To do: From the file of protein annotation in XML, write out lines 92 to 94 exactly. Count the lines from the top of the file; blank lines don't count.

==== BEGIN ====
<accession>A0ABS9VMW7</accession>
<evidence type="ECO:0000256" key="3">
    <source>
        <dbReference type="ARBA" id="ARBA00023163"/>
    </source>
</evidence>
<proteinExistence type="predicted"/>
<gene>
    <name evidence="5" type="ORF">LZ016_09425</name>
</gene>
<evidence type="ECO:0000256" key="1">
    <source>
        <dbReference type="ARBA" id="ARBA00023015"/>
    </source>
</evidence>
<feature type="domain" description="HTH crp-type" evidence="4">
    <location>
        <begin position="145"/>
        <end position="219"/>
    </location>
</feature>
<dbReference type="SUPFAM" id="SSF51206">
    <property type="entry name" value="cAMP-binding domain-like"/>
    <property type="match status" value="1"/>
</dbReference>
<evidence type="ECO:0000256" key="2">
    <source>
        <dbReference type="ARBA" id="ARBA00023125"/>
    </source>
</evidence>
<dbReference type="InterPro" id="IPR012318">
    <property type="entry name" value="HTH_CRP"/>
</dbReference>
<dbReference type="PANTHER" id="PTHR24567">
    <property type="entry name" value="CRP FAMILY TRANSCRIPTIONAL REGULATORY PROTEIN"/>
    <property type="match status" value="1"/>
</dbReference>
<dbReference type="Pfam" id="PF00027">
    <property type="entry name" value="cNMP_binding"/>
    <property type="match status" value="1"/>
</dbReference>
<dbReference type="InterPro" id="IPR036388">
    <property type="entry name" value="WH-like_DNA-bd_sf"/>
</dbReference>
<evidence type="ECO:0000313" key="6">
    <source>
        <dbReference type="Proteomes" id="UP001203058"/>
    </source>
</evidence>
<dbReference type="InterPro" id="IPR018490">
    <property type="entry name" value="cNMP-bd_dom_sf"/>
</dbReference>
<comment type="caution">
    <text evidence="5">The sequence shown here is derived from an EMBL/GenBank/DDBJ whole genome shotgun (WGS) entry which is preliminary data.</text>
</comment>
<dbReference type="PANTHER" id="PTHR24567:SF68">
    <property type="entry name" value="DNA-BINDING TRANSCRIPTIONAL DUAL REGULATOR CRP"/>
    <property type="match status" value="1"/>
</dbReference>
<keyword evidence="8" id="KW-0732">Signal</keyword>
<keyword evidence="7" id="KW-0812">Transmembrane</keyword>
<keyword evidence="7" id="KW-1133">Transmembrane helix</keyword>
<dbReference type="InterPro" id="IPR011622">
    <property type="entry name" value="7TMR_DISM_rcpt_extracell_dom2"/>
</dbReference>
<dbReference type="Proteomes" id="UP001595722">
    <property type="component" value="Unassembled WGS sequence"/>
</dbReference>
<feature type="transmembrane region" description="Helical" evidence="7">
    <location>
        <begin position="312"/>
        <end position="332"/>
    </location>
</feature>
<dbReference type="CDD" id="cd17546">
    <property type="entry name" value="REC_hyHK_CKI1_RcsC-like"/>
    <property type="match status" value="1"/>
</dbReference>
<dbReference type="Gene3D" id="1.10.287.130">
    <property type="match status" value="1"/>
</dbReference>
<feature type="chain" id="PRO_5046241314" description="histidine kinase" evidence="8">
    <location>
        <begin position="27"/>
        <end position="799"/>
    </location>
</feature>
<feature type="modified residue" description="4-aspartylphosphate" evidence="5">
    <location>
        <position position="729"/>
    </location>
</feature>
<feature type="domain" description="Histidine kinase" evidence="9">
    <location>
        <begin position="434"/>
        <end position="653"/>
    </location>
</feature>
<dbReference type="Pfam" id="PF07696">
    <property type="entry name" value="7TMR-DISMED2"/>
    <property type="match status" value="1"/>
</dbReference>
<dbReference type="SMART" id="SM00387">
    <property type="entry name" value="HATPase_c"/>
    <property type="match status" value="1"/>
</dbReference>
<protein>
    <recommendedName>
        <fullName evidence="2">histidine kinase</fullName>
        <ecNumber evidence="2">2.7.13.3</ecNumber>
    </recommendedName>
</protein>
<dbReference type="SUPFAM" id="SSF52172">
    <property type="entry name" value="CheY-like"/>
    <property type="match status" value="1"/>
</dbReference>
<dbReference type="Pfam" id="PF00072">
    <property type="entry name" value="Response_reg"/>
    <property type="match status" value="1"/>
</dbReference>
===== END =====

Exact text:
</feature>
<feature type="domain" description="Histidine kinase" evidence="9">
    <location>